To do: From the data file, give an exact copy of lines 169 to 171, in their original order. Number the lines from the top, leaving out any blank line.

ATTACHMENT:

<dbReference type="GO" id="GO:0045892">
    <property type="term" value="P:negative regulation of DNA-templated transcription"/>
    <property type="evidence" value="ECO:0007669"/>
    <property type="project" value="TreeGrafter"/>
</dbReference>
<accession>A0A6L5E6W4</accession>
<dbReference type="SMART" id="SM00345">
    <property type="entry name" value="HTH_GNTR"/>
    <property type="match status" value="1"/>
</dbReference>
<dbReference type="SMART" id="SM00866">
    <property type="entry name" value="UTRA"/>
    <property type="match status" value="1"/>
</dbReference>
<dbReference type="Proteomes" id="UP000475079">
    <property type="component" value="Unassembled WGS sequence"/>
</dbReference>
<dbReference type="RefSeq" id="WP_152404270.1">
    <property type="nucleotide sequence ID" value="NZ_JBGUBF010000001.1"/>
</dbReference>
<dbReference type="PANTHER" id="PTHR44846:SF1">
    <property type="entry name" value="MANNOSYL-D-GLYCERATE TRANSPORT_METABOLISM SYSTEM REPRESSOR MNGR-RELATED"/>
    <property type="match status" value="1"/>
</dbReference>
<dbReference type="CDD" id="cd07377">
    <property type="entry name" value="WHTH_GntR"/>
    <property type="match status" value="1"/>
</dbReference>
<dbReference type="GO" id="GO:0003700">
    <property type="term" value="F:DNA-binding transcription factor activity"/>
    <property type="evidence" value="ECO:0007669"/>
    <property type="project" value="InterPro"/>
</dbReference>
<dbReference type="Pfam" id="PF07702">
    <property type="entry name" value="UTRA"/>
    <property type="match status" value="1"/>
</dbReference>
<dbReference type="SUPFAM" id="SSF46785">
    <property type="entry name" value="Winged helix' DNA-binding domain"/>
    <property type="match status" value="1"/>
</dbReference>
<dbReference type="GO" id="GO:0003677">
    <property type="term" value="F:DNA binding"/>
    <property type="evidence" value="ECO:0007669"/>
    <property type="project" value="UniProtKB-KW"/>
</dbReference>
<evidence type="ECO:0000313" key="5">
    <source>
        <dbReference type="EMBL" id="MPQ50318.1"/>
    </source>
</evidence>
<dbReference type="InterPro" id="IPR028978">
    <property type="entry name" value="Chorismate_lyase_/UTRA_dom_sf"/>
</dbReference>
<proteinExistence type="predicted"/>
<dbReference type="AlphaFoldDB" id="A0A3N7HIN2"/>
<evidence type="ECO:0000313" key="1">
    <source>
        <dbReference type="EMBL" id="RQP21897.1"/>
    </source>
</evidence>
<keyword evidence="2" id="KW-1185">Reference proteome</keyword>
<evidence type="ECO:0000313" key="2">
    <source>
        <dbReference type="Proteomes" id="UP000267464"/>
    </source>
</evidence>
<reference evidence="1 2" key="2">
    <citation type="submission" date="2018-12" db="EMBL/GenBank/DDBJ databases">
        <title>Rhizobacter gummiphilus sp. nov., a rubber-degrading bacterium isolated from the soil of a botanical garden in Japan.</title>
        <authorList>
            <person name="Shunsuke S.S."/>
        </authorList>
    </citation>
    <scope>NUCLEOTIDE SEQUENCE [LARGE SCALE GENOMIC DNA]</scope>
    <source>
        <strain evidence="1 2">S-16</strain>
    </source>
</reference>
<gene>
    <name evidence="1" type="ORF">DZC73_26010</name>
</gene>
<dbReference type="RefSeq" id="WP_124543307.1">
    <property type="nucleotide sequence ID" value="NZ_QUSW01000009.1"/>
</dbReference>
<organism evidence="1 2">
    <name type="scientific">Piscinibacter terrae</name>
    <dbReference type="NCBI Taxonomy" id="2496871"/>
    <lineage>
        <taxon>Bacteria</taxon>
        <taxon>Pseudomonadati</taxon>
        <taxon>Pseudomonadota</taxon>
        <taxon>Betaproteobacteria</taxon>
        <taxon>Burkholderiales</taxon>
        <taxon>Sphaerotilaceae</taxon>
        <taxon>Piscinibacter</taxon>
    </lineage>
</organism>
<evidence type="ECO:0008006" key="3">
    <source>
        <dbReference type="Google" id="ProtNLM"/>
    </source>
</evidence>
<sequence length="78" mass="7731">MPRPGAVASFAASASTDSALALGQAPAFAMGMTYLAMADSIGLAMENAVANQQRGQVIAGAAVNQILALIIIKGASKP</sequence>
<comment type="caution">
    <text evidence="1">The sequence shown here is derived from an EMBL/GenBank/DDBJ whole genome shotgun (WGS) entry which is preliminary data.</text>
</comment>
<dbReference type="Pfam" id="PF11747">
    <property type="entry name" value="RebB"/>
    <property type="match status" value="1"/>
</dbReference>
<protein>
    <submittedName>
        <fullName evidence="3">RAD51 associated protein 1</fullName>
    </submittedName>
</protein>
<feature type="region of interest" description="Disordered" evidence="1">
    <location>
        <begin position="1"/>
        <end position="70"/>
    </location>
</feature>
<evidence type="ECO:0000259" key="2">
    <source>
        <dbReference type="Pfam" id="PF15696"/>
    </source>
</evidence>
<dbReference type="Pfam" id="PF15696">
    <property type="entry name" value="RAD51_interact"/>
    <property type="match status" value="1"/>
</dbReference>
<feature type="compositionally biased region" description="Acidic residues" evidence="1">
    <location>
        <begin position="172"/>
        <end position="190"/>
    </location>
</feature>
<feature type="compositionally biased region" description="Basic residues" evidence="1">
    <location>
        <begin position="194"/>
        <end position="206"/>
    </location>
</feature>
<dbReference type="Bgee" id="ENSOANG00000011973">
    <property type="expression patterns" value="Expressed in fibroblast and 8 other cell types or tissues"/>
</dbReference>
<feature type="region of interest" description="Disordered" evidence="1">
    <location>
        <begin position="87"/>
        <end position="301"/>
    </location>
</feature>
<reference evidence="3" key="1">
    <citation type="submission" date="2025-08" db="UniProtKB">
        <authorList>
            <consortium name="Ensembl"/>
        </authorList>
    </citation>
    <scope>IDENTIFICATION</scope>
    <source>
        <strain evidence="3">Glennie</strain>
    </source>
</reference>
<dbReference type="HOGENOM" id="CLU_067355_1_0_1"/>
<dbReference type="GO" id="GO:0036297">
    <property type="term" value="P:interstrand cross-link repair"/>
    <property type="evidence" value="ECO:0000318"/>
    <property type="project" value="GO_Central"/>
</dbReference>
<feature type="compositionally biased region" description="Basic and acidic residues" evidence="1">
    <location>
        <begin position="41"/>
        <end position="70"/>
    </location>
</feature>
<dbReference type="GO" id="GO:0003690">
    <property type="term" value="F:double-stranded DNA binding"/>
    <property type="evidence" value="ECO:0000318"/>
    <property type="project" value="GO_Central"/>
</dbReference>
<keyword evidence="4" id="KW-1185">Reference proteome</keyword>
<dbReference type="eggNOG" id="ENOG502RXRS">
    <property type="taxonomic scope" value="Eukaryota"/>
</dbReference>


</dbReference>
<feature type="compositionally biased region" description="Basic and acidic residues" evidence="1">
    <location>